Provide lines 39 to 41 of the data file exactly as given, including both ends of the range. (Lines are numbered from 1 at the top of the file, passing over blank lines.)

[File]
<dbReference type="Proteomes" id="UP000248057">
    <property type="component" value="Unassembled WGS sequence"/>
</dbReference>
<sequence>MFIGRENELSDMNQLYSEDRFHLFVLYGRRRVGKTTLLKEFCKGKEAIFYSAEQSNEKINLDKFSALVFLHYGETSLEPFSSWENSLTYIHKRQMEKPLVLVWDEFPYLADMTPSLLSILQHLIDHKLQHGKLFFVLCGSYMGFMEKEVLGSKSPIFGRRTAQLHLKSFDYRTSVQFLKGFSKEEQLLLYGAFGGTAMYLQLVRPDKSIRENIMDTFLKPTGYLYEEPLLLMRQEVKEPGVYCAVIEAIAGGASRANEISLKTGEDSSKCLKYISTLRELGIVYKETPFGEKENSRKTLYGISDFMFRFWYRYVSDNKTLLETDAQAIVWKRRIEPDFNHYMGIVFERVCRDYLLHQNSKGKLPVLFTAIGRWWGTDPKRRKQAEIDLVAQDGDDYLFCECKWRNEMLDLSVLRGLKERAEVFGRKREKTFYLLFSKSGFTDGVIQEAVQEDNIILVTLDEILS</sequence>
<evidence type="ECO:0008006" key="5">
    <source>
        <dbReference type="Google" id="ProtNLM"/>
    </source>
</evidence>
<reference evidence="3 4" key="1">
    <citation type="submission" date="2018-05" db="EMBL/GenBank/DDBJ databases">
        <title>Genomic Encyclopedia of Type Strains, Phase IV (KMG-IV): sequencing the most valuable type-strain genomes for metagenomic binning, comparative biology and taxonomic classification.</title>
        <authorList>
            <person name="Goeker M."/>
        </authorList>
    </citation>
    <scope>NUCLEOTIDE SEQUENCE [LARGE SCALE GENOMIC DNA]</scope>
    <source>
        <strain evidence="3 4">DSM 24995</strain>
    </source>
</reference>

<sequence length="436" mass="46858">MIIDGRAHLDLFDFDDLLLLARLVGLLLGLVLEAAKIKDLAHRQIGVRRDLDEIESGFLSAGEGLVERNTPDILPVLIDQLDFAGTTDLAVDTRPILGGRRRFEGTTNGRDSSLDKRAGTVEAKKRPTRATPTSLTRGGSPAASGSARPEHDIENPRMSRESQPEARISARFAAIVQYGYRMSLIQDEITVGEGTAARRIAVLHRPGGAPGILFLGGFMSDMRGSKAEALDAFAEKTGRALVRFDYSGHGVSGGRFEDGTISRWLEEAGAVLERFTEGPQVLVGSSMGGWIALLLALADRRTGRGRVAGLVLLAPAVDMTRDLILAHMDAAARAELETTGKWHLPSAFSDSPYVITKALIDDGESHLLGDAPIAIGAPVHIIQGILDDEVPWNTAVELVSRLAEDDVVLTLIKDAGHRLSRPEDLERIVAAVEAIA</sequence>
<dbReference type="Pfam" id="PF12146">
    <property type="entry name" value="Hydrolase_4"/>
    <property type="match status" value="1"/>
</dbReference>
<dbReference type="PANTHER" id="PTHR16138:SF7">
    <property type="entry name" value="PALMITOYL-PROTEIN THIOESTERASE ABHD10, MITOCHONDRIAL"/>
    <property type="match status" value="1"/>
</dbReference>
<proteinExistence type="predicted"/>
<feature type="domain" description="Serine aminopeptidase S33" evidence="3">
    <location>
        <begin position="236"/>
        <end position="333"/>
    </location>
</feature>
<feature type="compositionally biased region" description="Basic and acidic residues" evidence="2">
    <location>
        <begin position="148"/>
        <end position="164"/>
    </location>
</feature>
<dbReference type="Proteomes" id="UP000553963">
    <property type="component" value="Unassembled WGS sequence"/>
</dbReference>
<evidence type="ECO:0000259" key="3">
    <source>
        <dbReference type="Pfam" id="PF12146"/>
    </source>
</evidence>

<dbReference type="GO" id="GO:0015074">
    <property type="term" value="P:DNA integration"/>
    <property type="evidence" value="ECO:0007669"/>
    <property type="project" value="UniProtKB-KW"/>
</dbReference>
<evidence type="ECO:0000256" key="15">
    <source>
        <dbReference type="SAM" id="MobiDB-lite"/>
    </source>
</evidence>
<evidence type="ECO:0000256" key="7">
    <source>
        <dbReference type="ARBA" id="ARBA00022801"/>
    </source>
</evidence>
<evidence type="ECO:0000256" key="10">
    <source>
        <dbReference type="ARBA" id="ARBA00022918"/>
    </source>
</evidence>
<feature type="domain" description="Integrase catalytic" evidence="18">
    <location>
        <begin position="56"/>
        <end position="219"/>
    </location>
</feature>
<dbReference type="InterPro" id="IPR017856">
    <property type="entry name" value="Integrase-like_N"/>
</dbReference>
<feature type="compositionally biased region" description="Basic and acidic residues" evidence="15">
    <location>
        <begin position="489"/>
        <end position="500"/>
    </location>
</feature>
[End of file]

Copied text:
    <location>
        <begin position="148"/>
        <end position="164"/>